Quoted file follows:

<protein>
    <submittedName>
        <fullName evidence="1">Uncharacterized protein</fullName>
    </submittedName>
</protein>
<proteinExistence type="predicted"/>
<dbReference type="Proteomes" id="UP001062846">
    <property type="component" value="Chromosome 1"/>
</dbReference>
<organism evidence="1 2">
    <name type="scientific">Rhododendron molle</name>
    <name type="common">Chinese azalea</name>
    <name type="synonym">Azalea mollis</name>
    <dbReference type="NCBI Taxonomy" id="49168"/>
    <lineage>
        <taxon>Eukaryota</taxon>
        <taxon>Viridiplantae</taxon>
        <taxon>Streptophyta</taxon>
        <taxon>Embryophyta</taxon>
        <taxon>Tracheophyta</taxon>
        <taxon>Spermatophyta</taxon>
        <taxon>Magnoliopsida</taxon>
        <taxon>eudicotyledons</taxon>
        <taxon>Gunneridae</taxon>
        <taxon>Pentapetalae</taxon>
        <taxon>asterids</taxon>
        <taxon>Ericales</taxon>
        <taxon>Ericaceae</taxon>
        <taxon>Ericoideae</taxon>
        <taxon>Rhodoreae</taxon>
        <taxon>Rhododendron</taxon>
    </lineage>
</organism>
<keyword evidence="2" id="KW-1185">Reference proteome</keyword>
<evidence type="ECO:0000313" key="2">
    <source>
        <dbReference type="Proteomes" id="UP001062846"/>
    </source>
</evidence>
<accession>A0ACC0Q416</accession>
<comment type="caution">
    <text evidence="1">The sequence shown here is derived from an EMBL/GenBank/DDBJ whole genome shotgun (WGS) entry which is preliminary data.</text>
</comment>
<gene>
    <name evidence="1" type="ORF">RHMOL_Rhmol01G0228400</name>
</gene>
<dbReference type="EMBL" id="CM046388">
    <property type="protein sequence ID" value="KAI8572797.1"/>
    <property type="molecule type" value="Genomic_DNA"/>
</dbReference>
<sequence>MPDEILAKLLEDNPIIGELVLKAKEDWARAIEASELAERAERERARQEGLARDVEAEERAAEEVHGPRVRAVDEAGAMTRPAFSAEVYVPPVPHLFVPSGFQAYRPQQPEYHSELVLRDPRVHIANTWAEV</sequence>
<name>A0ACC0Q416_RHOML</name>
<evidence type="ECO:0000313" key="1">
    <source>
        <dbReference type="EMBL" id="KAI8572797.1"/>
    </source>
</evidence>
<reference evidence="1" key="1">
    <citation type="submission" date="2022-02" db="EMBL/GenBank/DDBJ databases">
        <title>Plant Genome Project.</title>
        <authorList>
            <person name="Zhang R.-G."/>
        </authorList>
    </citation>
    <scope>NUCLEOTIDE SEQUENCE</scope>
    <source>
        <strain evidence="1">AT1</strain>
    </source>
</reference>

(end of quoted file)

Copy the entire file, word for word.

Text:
<protein>
    <submittedName>
        <fullName evidence="1">Uncharacterized protein</fullName>
    </submittedName>
</protein>
<proteinExistence type="predicted"/>
<dbReference type="Proteomes" id="UP001062846">
    <property type="component" value="Chromosome 1"/>
</dbReference>
<organism evidence="1 2">
    <name type="scientific">Rhododendron molle</name>
    <name type="common">Chinese azalea</name>
    <name type="synonym">Azalea mollis</name>
    <dbReference type="NCBI Taxonomy" id="49168"/>
    <lineage>
        <taxon>Eukaryota</taxon>
        <taxon>Viridiplantae</taxon>
        <taxon>Streptophyta</taxon>
        <taxon>Embryophyta</taxon>
        <taxon>Tracheophyta</taxon>
        <taxon>Spermatophyta</taxon>
        <taxon>Magnoliopsida</taxon>
        <taxon>eudicotyledons</taxon>
        <taxon>Gunneridae</taxon>
        <taxon>Pentapetalae</taxon>
        <taxon>asterids</taxon>
        <taxon>Ericales</taxon>
        <taxon>Ericaceae</taxon>
        <taxon>Ericoideae</taxon>
        <taxon>Rhodoreae</taxon>
        <taxon>Rhododendron</taxon>
    </lineage>
</organism>
<keyword evidence="2" id="KW-1185">Reference proteome</keyword>
<evidence type="ECO:0000313" key="2">
    <source>
        <dbReference type="Proteomes" id="UP001062846"/>
    </source>
</evidence>
<accession>A0ACC0Q416</accession>
<comment type="caution">
    <text evidence="1">The sequence shown here is derived from an EMBL/GenBank/DDBJ whole genome shotgun (WGS) entry which is preliminary data.</text>
</comment>
<gene>
    <name evidence="1" type="ORF">RHMOL_Rhmol01G0228400</name>
</gene>
<dbReference type="EMBL" id="CM046388">
    <property type="protein sequence ID" value="KAI8572797.1"/>
    <property type="molecule type" value="Genomic_DNA"/>
</dbReference>
<sequence>MPDEILAKLLEDNPIIGELVLKAKEDWARAIEASELAERAERERARQEGLARDVEAEERAAEEVHGPRVRAVDEAGAMTRPAFSAEVYVPPVPHLFVPSGFQAYRPQQPEYHSELVLRDPRVHIANTWAEV</sequence>
<name>A0ACC0Q416_RHOML</name>
<evidence type="ECO:0000313" key="1">
    <source>
        <dbReference type="EMBL" id="KAI8572797.1"/>
    </source>
</evidence>
<reference evidence="1" key="1">
    <citation type="submission" date="2022-02" db="EMBL/GenBank/DDBJ databases">
        <title>Plant Genome Project.</title>
        <authorList>
            <person name="Zhang R.-G."/>
        </authorList>
    </citation>
    <scope>NUCLEOTIDE SEQUENCE</scope>
    <source>
        <strain evidence="1">AT1</strain>
    </source>
</reference>